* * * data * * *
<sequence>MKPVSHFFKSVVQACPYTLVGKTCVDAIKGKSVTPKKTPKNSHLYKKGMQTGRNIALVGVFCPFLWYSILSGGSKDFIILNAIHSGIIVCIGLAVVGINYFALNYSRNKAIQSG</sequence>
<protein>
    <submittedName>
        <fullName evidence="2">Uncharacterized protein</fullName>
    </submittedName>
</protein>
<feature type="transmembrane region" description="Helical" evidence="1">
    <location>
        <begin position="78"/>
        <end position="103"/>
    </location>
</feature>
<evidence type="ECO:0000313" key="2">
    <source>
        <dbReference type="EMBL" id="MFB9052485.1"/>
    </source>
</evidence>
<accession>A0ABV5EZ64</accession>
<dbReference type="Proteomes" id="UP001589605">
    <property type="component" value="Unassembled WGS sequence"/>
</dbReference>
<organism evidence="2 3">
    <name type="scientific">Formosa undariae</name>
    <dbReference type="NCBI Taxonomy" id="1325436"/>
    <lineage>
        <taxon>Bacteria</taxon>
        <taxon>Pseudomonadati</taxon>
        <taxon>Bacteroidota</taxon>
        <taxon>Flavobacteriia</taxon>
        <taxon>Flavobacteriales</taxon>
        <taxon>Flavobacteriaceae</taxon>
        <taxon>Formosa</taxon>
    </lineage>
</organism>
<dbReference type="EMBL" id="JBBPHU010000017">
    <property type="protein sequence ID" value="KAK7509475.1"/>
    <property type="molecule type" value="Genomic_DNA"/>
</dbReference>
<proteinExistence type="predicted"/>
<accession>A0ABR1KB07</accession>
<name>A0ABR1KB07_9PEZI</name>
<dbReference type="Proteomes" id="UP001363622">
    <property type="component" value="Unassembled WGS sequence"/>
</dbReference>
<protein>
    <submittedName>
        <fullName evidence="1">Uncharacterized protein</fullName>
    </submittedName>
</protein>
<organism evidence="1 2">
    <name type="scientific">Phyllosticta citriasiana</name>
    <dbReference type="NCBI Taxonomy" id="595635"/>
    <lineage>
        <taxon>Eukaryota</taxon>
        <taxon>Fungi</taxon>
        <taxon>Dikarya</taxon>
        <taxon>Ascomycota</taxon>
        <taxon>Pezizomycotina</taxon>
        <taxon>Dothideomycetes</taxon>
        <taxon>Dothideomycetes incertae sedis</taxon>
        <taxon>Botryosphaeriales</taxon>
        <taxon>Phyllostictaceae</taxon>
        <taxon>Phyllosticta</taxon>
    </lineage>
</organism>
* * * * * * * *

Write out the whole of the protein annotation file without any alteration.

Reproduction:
<sequence>MKPVSHFFKSVVQACPYTLVGKTCVDAIKGKSVTPKKTPKNSHLYKKGMQTGRNIALVGVFCPFLWYSILSGGSKDFIILNAIHSGIIVCIGLAVVGINYFALNYSRNKAIQSG</sequence>
<protein>
    <submittedName>
        <fullName evidence="2">Uncharacterized protein</fullName>
    </submittedName>
</protein>
<feature type="transmembrane region" description="Helical" evidence="1">
    <location>
        <begin position="78"/>
        <end position="103"/>
    </location>
</feature>
<evidence type="ECO:0000313" key="2">
    <source>
        <dbReference type="EMBL" id="MFB9052485.1"/>
    </source>
</evidence>
<accession>A0ABV5EZ64</accession>
<dbReference type="Proteomes" id="UP001589605">
    <property type="component" value="Unassembled WGS sequence"/>
</dbReference>
<organism evidence="2 3">
    <name type="scientific">Formosa undariae</name>
    <dbReference type="NCBI Taxonomy" id="1325436"/>
    <lineage>
        <taxon>Bacteria</taxon>
        <taxon>Pseudomonadati</taxon>
        <taxon>Bacteroidota</taxon>
        <taxon>Flavobacteriia</taxon>
        <taxon>Flavobacteriales</taxon>
        <taxon>Flavobacteriaceae</taxon>
        <taxon>Formosa</taxon>
    </lineage>
</organism>
<dbReference type="EMBL" id="JBBPHU010000017">
    <property type="protein sequence ID" value="KAK7509475.1"/>
    <property type="molecule type" value="Genomic_DNA"/>
</dbReference>
<proteinExistence type="predicted"/>
<accession>A0ABR1KB07</accession>
<name>A0ABR1KB07_9PEZI</name>
<dbReference type="Proteomes" id="UP001363622">
    <property type="component" value="Unassembled WGS sequence"/>
</dbReference>
<protein>
    <submittedName>
        <fullName evidence="1">Uncharacterized protein</fullName>
    </submittedName>
</protein>
<organism evidence="1 2">
    <name type="scientific">Phyllosticta citriasiana</name>
    <dbReference type="NCBI Taxonomy" id="595635"/>
    <lineage>
        <taxon>Eukaryota</taxon>
        <taxon>Fungi</taxon>
        <taxon>Dikarya</taxon>
        <taxon>Ascomycota</taxon>
        <taxon>Pezizomycotina</taxon>
        <taxon>Dothideomycetes</taxon>
        <taxon>Dothideomycetes incertae sedis</taxon>
        <taxon>Botryosphaeriales</taxon>
        <taxon>Phyllostictaceae</taxon>
        <taxon>Phyllosticta</taxon>
    </lineage>
</organism>